James Van Der Beek, star of the WB show Dawson's Creek--which recently ended its six-year run--married actress Heather McComb (All the Real Girls) Saturday in Malibu, Calif., The Associated Press reports. McComb wore a Vera Wang gown, and the groom wore Armani, Van Der Beek's publicist, Cindy Guagenti, told AP Monday. The reception was held under a white organza tent. Guests included Van Der Beek's Dawson's Creek castmates Michelle Williams, Meredith Monroe, Busy Philipps, Hal Ozsan and Mary-Margaret Humes, along with fellow actors Soleil Moon Frye, Teri Polo and Eric Balfour.
Eminem Buys a House
Not just any old house. The bad boy rapper bought a 29-room, 15,000 square-foot mansion previously owned by former Kmart Corp. chairman Chuck Conaway, AP reports. Eminem paid nearly $4.8 million for the house, which sits on six acres near Rochester Hills, Mich.
McCord Runs for SAG Prez
Screen Actors Guild treasurer Kent McCord, best known for co-starring in the hit TV show Adam-12, has decided to run against current SAG president Melissa Gilbert, Variety reports. McCord has been one of the more vocal critics of Gilbert's presidency, including the recent merger proposal between SAG-AFTRA, which fell 2 percent short of approval last week. SAG board member Esai Morales has agreed to serve as McCord's running mate for the newly created post of secretary-treasurer, Variety reports.
Lee and Viacom Settle Dispute Over Name
Director Spike Lee has settled his legal dispute with Viacom, Inc., over the media giant's plans to rename its cable network TNN "Spike TV." According to Reuters, terms of the settlement were not disclosed, but Manhattan Supreme Court Judge Walter Tolub lifted an order that he had issued last month barring Viacom from using the "Spike" name. A source familiar with the situation told Reuters the lawsuit was being withdrawn and that TNN was proceeding with the name change.
Bachelorette Cashes in on Wedding
Reality television star Trista Rehn, aka The Bachelorette, and her fiancé Ryan Sutter will receive $1 million for the TV rights to their fall wedding, AP reports. The couple also had to give the ABC reality show's producers final say on everything from the bridal gown to the flowers, according to The Smoking Gun Web site, which posted the contract between the show's producers and Rehn and Sutter on Monday. ABC will air the two-hour wedding in the fall.
Princess Di Reincarnated as Comic Book Superhero
No, we are not kidding. Marvel Comics has apparently developed a new comic book that features the late Princess Diana as part of a team of super-powered mutants, Reuters reports. The five-part series, called Di Another Day, is part of Marvel's X-Statixa monthly comic series that takes a satirical look at fame and pop culture. The first of the Di comic books hits stands Sept. 10.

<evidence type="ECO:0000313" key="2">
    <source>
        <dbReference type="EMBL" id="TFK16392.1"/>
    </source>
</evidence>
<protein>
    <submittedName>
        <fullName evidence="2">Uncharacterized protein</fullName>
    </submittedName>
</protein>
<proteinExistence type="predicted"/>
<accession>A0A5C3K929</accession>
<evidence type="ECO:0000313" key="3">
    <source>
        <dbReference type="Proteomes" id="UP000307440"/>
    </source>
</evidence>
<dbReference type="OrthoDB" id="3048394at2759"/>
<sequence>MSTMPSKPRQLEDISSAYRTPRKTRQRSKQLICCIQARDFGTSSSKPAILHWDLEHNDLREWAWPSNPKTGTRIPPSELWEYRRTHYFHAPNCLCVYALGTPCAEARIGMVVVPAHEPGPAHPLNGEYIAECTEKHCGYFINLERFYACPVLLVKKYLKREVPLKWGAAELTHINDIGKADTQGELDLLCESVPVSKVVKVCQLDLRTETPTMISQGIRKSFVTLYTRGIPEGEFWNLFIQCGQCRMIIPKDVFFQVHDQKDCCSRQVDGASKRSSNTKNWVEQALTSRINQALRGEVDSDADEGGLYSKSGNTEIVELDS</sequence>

MSNBC Host Fired for Derogatory Remarks
Conservative cable news station MSNBC fired Michael Savage Monday from his job as the host of The Savage Nation after the controversial radio personality called a caller a "sodomite" and wished AIDS on him, Reuters reports. On Saturday's show, Savage railed against one caller, saying "Oh, you're one of the sodomites! You should only get AIDS and die, you pig!" An MSNBC representative was not immediately available for comment, but a source familiar with the matter confirmed to Reuters that the show had been canceled. MSNBC hired Savage in February to host a TV version of his popular talk radio show; despite protests from gay rights groups at the time, the show debuted in March.
Role Call: Ryder Eyes Embers, Claire
Winona Ryder has signed up to star with Sean Connery in Milos Forman's Embers, and is also attached to Robert Altman's The Widow Claire. According to The Hollywood Reporter, Embers is about two men (Connery and Klaus Maria Brandauer), once best friends, who meet 41 years later to discuss what drove them apart--a young woman (Ryder) who ended up marrying Connery's character but may have been having an affair with the other man. Claire is set against the backdrop of World War II; Ryder plays a young widow with two children who is caught between the affections of two men--a sweet young soldier about to go to war and the town's most sought-after playboy. Jake Gyllenhaal and Matthew McConaughey have met with Altman about the male roles.